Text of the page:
Tetrapods are a sub-group of animals known as Sarcopterygii. The term “tetrapod” refers to land-living animals such as hawks, frogs, and turtles. They also include marine animals such as sea lions, whales, sea snakes, seals, dolphins, and sea turtles. Besides the existing animals, tetrapods also refer to extinct animals including mosasaurs, plesiosaurs, and ichthyosaurs.
Origin of the Tetrapods
Evolution played a significant role in the origin of the tetrapods. These vertebrates evolved from animals known as Tetrapodomorpha. On the other hand, Tetrapodomorpha also evolved from ancient lobe-finned fishes known as Sarcopterygii. These fish existed during the Devonian period which was about 390 years ago. The first tetrapods are believed to have been aquatic, however, most of the modern tetrapods are amniotes which either lay eggs on land or fertilize eggs within the females. The amniotes further evolved into two groups: reptiles and mammals. Examples of reptiles are dinosaurs (including birds), turtles, lepidosaurs, and crocodilians. Amniotes include flying creatures such as the bats and birds.
Morphology of the Tetrapods
The word “tetrapod” means “four feet” or "four limbs.” The four-limbed animals use their limbs for flying, walking, crawling, swimming, and running. However, there are specific tetrapods that have lost some or all of their limbs through further evolution. They include whales, dolphins, seals, aquatic birds, coral snakes, and sea cows among others.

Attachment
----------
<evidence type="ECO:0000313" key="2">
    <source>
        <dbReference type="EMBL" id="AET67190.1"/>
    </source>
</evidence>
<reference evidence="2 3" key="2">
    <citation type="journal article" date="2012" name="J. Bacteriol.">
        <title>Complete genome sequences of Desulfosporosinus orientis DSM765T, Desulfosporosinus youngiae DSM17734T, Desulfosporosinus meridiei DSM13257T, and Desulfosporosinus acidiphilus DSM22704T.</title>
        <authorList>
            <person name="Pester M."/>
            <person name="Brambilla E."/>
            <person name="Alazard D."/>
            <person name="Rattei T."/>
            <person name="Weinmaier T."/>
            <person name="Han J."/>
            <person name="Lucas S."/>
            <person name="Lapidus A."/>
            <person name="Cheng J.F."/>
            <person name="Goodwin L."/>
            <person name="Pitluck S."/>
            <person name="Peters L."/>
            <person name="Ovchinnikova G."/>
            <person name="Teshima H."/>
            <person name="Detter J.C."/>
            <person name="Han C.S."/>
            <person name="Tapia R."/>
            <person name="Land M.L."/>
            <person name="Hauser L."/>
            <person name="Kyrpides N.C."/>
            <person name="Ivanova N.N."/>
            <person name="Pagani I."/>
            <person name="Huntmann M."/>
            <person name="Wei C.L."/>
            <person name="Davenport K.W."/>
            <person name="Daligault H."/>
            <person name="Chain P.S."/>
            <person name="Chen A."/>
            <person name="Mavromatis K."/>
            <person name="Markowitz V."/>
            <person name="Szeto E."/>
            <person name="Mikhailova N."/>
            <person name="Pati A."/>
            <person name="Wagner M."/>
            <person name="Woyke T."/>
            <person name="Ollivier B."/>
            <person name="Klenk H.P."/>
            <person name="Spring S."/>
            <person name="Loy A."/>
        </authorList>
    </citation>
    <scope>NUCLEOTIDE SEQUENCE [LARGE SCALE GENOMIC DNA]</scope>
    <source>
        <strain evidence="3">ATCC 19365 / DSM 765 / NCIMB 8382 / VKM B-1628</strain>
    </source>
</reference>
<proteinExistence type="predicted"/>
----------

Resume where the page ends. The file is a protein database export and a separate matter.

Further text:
The skull in tetrapods is entirely different from that of fish. The tetrapods’ skull is longer than that of the fish resulting in the orbits being farther back.
Most tetrapods initially had a tooth structure called plicidentine that was characterized by an infolding enamel. Today, the tooth structure has evolved into fangs and large teeth growing on small jaws. These teeth enable animals to feed on their prey.
Regarding vision, the eyes of the tetrapods evolved as they changed their habitat from land to water or vice versa. They developed eyelids, tear ducts, and rod and cone opsins.
Circulation and Respiration of Tetrapods
Just like the early tetrapods, modern reptiles and amphibians possess three-chambered hearts. The spiral valve found within the heart prevents mixing of the circulating oxygenated and de-oxygenated blood. Consequently, the tetrapods experience higher metabolic rates and are more active.
The early tetrapods used four methods of respiration namely digestive tract lining, gills, skin breathing, and lungs. These respiratory methods have also been adopted by present-day fish and amphibians and the tetrapods at large.
Tetrapods inhabit a wide variety of habitats such as scrublands, Polar Regions, forests, mountains, rivers, oceans, lakes, grasslands, and deserts. The tetrapods that live on land are those that are adapted for survival on earth. Other tetrapods are aquatic such as the fish while others are semi-aquatic including the amphibians.